The age-old debate that never gets tiring, mainly because there is no right or wrong answer despite what anyone tells you. Like all things that involve ‘style’ there is a time and place for most sartorial choices and a few common do’s and don’ts. But there is no finite rule when it comes to going sockless or not. There are so many factors that affect the answer and thus the outcome of it looking good or not. So let us take a look at the factors that affect the decision to go sockless or not.
1. Skin Color
Whether anyone wants to admit this or not, there are things that are pleasing to the eye and things that are not. Being pasty white poses are large risk of a strongly contrasting look, which in many cases simply does not appeal. Like wearing white leather shoes with a black suit. It just doesn’t work. Whereas on the contrary, skin darker than a nice tan color never poses that same risk as darker skin blends more easily with most leather colors. So, if you are pasty white, as I am, it pays to know what colors go well with your skin and thus utilize complementing colors as opposed to strong contrasting colors when deciding to go sockless. I tend to wear light colors, in both trousers and shoes, when going sockless as not to create an unappealing center of attention i.e. my ankles. My choice of look should always be to blend, for the most part. Not to contrast too heavily. For those of you darker than pasty white, well you have it a lot easier!
Naturally in one of these pictures you see me breaking the rules, and in reality is that I am trying to tan up the tops of my feet hahaha!
Naturally, the weather is going to play a huge part in whether or not one goes sockless. When I lived in London, I never went sockless. Never. Not only does the menswear culture of England frown on it, but frankly the weather virtually never calls for it. But when I started passing more time than not in the Dominican Republic where every day is above 80 degrees and 90% humidity, I learned real quick that survival of the feet meant being sockless on the regular. Wearing dress shoes and socks was nearly unbearable. Also because my feet swell quite a bit in humidity and those millimeters of sock volume make a huge difference in fit. And so, experiencing both extremes of ‘never doing’ and ‘always doing’ meant that I finally understood that the topic of whether one should go sockless or not, is heavily dictated by multiple factors that are both in and out of our control. To sum it up, it’s not so simple to say ‘yes or no.’
And now being in NYC, where I actually experience both extremes of weather every year, I now get to incorporate the idea a lot more often but also allow myself to be more classic too. As you can see in the photos here, which are all me, that depending on the weather and the outfit, my choice is dictated by these factors that play a great role.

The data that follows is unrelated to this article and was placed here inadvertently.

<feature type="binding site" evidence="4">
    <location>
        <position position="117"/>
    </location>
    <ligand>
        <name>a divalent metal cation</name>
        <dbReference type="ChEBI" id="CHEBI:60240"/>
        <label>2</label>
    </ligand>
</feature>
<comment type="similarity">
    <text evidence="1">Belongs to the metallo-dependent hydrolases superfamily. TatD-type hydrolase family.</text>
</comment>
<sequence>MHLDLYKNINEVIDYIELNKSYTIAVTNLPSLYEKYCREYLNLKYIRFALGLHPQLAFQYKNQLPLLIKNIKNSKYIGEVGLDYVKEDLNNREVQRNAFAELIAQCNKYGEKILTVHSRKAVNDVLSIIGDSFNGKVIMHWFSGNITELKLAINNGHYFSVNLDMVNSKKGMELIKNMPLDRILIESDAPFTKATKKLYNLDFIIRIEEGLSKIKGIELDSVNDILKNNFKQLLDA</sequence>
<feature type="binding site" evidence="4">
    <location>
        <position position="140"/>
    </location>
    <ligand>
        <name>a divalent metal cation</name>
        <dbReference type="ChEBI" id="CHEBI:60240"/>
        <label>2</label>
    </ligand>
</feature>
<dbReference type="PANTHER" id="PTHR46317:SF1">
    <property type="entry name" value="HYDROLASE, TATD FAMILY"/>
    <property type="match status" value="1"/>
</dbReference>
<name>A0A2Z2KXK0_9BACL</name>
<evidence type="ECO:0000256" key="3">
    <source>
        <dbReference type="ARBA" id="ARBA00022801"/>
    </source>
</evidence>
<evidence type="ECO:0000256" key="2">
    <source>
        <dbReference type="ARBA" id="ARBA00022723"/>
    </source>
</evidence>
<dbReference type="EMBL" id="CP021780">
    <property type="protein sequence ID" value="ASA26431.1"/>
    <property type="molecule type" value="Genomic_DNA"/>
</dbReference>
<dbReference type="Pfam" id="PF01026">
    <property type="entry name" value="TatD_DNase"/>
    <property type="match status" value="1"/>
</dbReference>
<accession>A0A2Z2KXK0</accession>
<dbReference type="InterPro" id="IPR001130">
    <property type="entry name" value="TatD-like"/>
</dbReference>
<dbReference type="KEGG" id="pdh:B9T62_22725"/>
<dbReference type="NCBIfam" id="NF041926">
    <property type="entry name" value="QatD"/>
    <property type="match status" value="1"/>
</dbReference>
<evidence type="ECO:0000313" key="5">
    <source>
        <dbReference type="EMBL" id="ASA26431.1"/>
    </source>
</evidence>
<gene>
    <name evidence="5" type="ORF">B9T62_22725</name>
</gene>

In both your trousers and shoes there are materials that are more complementary to the look of sockless or the look of classic and formal with socks. In your shoes, a sockless look is often seen paired with a suede shoe as the light-absorbing material helps to soften the look of the sockless contrast one might create. Calfskin is more of a grey area. Black calf can be tough. The darker your skin, for me, the better the sockless appearance looks against black leather. For light tan shoes, I think it suits a lighter skin or tan color. Same for your trousers. A heavy flannel would be strange against the bare skin. But linen looks great against bare skin. A shimmery sharkskin suit would look ridiculous sockless, but cotton chinos suit that ‘look’ just fine. Knowing these suggestions helps in whether deciding to go sockless or not.
4. Shoe Style
Last, but not least, is the shoe that you are wearing and how that affects your decision. I have my ideas and preferences. They are not fact. But, for me, are quite practical in maintaining a smart look. I tend to only go sockless in loafers. And mostly in suede loafers. I will do so in leather ones, but it is rare. I will never go sockless in an oxford. It does not suit the look to me as oxfords are a ‘smart shoe’ and going sockless is a casual or informal idea. But I would go sockless in a suede derby, although it is very rare that I would do this. Boots require socks unless you are going for the unlined chukka feeling. Monkstraps are the grey area. I would not go sockless with calfskin monkstraps. But I would with suede monkstraps.
As you can see, there is no right or wrong answer. Each case is individual and has so many factors at play that help to decide the right way to go. Get to master knowing those suggestions and use them to your advantage and for heaven’s sake, never listen to anyone telling you that you cannot go sockless! At the end of the day, style is defined by the way you carry yourself and less so by what you wear.